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Tuesday, August 30, 2016
statement marking World Wildlife Day.
Echoing the theme of World Wildlife Day, with its third annual celebration on March 3, Ban said “the future of wildlife is in our hands” and noted the threats that animals and plants face from poaching and illicit trafficking.
Despite a decrease in poaching levels, the Convention on International Trade in Endangered Species of Wild Fauna and Flora (CITES) reported that elephant poaching rates have remained unacceptably high, with more being killed than born.
Approximately 60 percent of all elephant deaths are due to poaching. In 2015 alone, at least 20,000 elephants were killed for ivory.
CITES also noted a “troubling” upward trend in poaching recorded in the Kruger National Park in South Africa, an area established to protect wildlife, especially elephants. It found that elephant poaching jumped from 17 percent in 2014 to 41 percent in 2015.
In many African nations, armed groups and corrupt governments increasingly poach and traffic elephants due the lucrative trade in ivory that spans the globe.
“Deadly armed groups such as Joseph Kony’s Lord’s Resistance Army, as well as Sudanese and South Sudanese armed factions, rely on poaching and trafficking ivory for ammunition and supplies,” said Sasha Lezhnev, Associate Director of Policy at the Enough Project.
“But this illegal trade wouldn’t be sustained if it weren’t for corrupt actors in governments in east Africa who help smuggle the ivory,” he continued.
Kasper Agger, Enough Project’s Central Africa Field Researcher, said blood ivory is a major driver of insecurity across Africa which not only threatens elephants, but also directly leads to the deaths of civilians.
Rhinos and pangolins have also faced increased risk of extinction due to poaching. In South Africa alone, the number of rhinos poached has increased by 9,000% since 2007 – from 13 to a record 1,215 in 2014.
According to reported seizures between 2011 and 2013, an estimated 115,000 to 230,000 pangolins, which have now become the most poached and trafficked mammals, were killed. Experts, however, believe that such reported seizures may only represent as little as 10 percent of the actual number of pangolins in illegal wildlife trade.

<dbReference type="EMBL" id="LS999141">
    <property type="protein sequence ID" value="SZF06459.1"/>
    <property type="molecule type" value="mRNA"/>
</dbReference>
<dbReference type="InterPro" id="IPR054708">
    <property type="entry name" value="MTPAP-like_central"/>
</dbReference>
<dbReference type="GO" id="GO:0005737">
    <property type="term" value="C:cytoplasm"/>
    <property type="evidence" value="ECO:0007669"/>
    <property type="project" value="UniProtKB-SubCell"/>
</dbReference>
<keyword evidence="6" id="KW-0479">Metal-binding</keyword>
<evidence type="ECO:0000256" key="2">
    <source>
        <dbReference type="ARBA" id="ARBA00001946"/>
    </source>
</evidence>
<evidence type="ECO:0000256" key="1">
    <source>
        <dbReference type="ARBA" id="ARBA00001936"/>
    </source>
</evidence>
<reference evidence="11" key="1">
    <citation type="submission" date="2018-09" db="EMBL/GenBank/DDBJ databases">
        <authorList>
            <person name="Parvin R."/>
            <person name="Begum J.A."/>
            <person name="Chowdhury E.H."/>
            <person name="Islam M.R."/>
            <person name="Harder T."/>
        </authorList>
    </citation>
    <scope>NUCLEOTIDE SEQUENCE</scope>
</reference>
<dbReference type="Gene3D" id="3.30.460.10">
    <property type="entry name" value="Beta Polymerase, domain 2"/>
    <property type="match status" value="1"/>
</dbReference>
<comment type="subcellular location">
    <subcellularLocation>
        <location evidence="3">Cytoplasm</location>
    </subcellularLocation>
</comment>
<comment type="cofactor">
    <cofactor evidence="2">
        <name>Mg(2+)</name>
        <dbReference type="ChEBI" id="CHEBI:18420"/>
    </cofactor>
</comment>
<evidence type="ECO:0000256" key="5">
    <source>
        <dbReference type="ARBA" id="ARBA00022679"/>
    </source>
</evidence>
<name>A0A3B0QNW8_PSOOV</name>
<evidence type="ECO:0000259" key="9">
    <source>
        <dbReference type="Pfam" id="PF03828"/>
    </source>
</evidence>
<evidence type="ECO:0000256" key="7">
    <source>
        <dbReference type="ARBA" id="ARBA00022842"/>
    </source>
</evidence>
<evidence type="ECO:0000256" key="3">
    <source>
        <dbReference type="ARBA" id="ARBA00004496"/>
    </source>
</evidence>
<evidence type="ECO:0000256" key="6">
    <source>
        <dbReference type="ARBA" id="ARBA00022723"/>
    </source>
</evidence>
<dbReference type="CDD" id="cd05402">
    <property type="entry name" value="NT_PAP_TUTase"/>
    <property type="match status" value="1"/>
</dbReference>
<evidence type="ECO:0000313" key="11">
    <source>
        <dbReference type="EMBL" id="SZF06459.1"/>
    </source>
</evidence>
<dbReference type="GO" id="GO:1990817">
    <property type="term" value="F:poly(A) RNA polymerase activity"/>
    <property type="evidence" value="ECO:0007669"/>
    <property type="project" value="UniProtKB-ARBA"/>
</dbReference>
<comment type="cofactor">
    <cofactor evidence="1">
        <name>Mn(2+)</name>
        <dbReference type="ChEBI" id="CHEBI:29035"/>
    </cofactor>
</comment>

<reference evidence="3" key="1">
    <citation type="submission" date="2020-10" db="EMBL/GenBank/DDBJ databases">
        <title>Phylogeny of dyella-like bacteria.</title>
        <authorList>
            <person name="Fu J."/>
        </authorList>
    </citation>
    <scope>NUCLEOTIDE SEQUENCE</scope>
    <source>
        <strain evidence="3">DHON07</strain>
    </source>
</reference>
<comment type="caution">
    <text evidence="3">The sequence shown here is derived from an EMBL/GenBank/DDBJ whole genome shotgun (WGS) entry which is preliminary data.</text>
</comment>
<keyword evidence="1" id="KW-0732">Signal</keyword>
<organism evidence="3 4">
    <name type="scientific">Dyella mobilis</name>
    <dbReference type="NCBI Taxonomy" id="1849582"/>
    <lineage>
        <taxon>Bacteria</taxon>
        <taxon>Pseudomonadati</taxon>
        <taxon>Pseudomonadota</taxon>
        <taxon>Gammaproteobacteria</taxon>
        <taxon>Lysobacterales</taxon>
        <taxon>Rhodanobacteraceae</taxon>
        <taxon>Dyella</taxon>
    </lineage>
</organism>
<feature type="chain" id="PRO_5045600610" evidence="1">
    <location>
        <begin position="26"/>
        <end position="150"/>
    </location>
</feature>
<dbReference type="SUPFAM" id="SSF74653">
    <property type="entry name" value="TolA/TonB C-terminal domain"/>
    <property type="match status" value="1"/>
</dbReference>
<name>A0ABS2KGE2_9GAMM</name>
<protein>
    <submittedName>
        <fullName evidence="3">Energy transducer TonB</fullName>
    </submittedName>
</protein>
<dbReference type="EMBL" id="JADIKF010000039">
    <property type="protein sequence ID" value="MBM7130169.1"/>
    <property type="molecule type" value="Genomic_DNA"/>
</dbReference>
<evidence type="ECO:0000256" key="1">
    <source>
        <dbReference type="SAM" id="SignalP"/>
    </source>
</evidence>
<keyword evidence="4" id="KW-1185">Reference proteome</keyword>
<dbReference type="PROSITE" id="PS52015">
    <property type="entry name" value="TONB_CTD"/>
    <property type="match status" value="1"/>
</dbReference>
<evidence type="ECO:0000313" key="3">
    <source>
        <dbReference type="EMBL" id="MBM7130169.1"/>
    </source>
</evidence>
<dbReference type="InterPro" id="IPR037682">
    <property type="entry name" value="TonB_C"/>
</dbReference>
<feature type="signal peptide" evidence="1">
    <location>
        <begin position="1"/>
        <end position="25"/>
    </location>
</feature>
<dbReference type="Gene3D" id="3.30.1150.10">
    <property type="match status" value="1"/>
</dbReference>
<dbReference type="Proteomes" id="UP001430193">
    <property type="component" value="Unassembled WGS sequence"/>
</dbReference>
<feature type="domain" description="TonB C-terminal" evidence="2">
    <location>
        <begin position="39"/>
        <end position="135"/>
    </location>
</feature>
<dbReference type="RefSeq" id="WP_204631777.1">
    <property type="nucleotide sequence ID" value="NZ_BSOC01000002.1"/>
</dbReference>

Both Rhino horns and pangolin scales are used in traditional medicine to treat a range of illnesses from fevers to cancer.
“The current wildlife crisis is not a natural phenomenon—unlike a drought, a flood or a cyclone,” said CITES Secretary-General John E. Scanton.
“People are the cause of this serious threat to wildlife and people must be the solution, which also requires us to tackle human greed, ignorance and indifference,” he continued.
Scanton, along with Ban, urged for more action by key actors including businesses and governments in order to protect and save generations of wildlife. They highlighted the need to tackle supply and demand, making wildlife trafficking less profitable and much riskier.
Enough Project, a non-profit organisation, has also called on the US Congress to enact anti-poaching legislation and to increase support for park rangers battling armed poaching groups..
According to the World Wildlife Fund (WWF), at least 10,000 species go extinct every year. This loss of species is occurring at a rapid rate, as experts believe it to be between 1,000 and 10,000 times higher than the natural extinction rate.
Included in the Sustainable Development Goals (SDGs), adopted by all of the UN’s member states, is a commitment to end poaching and trafficking of protected wildlife.